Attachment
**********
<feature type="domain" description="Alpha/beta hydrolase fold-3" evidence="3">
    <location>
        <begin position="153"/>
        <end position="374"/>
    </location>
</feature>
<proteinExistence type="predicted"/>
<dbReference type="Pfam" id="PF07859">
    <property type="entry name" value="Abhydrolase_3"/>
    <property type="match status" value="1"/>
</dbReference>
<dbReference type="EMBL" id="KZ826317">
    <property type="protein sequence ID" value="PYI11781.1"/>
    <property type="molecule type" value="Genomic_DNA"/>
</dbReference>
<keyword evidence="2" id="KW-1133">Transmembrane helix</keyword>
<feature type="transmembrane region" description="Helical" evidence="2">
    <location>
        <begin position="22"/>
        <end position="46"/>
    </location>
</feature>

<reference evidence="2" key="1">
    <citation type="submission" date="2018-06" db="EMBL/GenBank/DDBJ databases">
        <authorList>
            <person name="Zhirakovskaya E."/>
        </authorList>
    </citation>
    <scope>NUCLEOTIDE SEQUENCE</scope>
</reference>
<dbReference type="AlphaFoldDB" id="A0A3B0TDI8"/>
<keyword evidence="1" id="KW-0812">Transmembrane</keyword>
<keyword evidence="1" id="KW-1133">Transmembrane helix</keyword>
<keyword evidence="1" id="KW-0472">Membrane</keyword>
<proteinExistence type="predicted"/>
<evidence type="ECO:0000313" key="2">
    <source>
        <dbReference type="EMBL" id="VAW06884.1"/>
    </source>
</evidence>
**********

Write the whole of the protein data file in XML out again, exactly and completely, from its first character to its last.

<feature type="domain" description="Alpha/beta hydrolase fold-3" evidence="3">
    <location>
        <begin position="153"/>
        <end position="374"/>
    </location>
</feature>
<proteinExistence type="predicted"/>
<dbReference type="Pfam" id="PF07859">
    <property type="entry name" value="Abhydrolase_3"/>
    <property type="match status" value="1"/>
</dbReference>
<dbReference type="EMBL" id="KZ826317">
    <property type="protein sequence ID" value="PYI11781.1"/>
    <property type="molecule type" value="Genomic_DNA"/>
</dbReference>
<keyword evidence="2" id="KW-1133">Transmembrane helix</keyword>
<feature type="transmembrane region" description="Helical" evidence="2">
    <location>
        <begin position="22"/>
        <end position="46"/>
    </location>
</feature>

<reference evidence="2" key="1">
    <citation type="submission" date="2018-06" db="EMBL/GenBank/DDBJ databases">
        <authorList>
            <person name="Zhirakovskaya E."/>
        </authorList>
    </citation>
    <scope>NUCLEOTIDE SEQUENCE</scope>
</reference>
<dbReference type="AlphaFoldDB" id="A0A3B0TDI8"/>
<keyword evidence="1" id="KW-0812">Transmembrane</keyword>
<keyword evidence="1" id="KW-1133">Transmembrane helix</keyword>
<keyword evidence="1" id="KW-0472">Membrane</keyword>
<proteinExistence type="predicted"/>
<evidence type="ECO:0000313" key="2">
    <source>
        <dbReference type="EMBL" id="VAW06884.1"/>
    </source>
</evidence>